Queensland, Australia, 13 November 2020 | Vivienne Christie

Among many life lessons in a world No.1 tennis career for Evonne Goolagong Cawley, the value of education was arguably the most important.

And that was especially true when it came to the much-loved Australian’s Indigenous heritage. After a career in which Goolagong Cawley lifted seven Grand Slam singles trophies, a permanent return home to Australia incorporated a powerful journey of self-discovery.

“I went to see my elders and went through women’s business, and they answered a lot of questions for me – about the connection to not just the earth, but the universe,” she relates.

Learning about the “Star People”, Goolagong Cawley discovered the Seven Sisters dreaming legend connected to the Pleiades constellation.

“I learned they gifted all the Indigenous people these gifts,” she explains. “Gifts about taking care of the land and connecting with the land and the animals.

“That answered a lot of questions for me but besides that, they gave me some strength to find out more. That’s all I’ve been doing since I came back to Australia, learning more about my Aboriginal heritage.”

There’s understandably a deep appreciation when Goolagong Cawley, from the Wiradjuri people, considers the importance of NAIDOC Week.

Marked this year with the theme “Always Was, Always Will Be”, Goolagong Cawley notes that honouring history also creates a stronger future.

“To me our elders, past and present, were and forever will be not just the caretakers of our country for 65,000 years but the true heart and soul of it. And for that I am truly proud,” she comments.

“We need to share their great knowledge with all Australians. Education is a key. The more we learn from each other, the more there will be true reconciliation in this country.”

Now based in Queensland, the former champion is helping to deliver that priceless education through the Evonne Goolagong Foundation.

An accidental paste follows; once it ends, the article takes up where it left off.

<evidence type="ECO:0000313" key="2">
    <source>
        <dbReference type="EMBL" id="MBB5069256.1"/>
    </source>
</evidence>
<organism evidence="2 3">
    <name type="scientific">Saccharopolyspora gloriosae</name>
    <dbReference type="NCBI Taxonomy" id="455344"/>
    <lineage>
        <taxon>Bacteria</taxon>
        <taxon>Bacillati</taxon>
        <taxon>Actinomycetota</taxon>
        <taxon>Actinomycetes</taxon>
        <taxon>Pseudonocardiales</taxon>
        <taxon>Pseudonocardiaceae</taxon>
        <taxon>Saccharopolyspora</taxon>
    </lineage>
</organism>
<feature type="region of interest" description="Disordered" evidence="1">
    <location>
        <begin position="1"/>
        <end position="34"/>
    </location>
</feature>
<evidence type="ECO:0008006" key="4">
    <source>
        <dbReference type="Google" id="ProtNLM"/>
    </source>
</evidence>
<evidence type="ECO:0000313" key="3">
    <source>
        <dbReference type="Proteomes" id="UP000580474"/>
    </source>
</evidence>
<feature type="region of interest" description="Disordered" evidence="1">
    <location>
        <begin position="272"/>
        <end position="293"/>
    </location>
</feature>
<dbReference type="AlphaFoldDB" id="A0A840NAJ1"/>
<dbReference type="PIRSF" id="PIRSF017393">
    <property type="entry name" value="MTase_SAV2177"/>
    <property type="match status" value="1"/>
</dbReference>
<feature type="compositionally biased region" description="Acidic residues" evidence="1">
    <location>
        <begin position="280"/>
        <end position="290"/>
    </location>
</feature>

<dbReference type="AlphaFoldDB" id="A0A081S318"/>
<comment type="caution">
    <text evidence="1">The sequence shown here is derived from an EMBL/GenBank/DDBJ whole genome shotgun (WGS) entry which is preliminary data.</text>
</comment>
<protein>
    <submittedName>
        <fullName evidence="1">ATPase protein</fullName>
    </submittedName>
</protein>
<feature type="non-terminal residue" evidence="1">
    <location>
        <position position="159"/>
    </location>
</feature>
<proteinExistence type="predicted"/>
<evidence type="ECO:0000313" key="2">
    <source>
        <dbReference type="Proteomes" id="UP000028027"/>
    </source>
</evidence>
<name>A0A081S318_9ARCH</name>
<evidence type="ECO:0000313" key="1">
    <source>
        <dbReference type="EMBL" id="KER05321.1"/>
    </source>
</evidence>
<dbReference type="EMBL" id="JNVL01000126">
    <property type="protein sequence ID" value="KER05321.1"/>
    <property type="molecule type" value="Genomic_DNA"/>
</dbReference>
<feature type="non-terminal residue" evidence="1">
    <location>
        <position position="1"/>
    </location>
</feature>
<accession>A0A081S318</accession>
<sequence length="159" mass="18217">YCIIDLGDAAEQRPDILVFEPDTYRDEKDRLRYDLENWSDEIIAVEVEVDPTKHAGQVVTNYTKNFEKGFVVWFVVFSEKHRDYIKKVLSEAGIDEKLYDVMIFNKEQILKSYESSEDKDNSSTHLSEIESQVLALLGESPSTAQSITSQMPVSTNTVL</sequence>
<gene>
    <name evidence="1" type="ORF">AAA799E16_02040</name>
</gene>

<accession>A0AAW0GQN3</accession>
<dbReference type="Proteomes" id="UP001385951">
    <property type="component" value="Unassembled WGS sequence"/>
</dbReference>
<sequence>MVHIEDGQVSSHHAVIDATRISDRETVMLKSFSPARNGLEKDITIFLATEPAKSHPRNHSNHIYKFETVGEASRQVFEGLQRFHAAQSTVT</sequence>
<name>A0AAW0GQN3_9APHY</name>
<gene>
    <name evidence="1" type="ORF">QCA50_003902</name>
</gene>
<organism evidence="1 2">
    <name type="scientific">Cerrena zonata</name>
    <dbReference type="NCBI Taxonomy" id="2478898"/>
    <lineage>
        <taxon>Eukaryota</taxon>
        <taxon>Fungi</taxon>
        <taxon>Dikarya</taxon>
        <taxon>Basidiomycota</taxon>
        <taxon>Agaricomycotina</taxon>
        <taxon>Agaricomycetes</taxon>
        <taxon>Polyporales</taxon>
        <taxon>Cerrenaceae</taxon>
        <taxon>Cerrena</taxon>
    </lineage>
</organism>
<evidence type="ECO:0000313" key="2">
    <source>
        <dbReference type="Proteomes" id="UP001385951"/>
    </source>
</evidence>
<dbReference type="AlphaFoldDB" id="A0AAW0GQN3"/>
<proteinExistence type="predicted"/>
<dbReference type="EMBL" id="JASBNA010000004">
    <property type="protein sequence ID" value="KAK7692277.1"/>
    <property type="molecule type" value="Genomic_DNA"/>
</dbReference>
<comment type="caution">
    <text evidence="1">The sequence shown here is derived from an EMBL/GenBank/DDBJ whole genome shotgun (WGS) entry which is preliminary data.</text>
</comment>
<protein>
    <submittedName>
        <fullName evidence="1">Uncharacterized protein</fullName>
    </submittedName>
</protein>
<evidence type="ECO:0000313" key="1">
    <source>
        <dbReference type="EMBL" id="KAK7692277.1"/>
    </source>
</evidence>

Established in 2005, the not-for-profit group is designed to help young Indigenous people experience tennis and gain valuable life opportunities.

“What the program is all about is using tennis as a vehicle to create better education and health. We monitor them all the way through – from five years of age, right through until they get jobs,” Goolagong Cawley relates.

“As long as they stay in school. That’s the most important thing and that’s why I say education is the key for all of us.”

The National Indigenous Tennis Carnival in Darwin, a celebration of both culture and sport, is among many initiatives connected to the foundation. First staged in September 2018, the event has welcomed close to 200 participants in each of its two instalments.

“It’s becoming a big family. It just blew my mind that there was actually an Indigenous tennis tournament – the first-ever in this country,” says Goolagong Cawley.

“I’m obviously very proud of that fact and I’d like to thank the Northern Territory government, Tennis Australia and Tennis NT for setting all that up.”

Goolagong Cawley notes the privilege of being a role model to many young Australians, including world No.1 and National Indigenous Tennis Ambassador Ash Barty.

It was the encouragement of generous locals in her tiny hometown, Barellan in New South Wales, that enabled her own tennis journey.

“I’m just very proud. This is something that I wanted to do,” she insists. “I’m basically doing the same thing that the townspeople did for me. I wouldn’t be here unless I had their support in the very beginning.”

Always keen to acknowledge that special contribution, Goolagong Cawley is equally quick to note that her dream to become a major champion also incorporated countless challenges – including the intense loneliness she experienced after moving away from her family as a teenager.

“I share these stories with all the kids because I was very scared when I first went to Sydney. I cried nearly every other night, but I didn’t want to upset my family. And I wanted to achieve my dream of playing at Wimbledon one day,” she admits.

“It’s all about achieving dreams, so I’m just thrilled to be able to do this program to help a lot of other Indigenous kids stay in school and help them achieve their dreams too.”

Meanwhile, Goolagong Cawley’s own education continues. The former world No.1 returns often to the legend of the Star People and the associated significance as the land’s caretakers.

“I’m very proud of that – but I’m still learning,” enthuses the former No.1, who also hopes for broader progress.

“It’s time our First Peoples were included in our constitution. We are very knowledgeable. There’s so much more to learn.”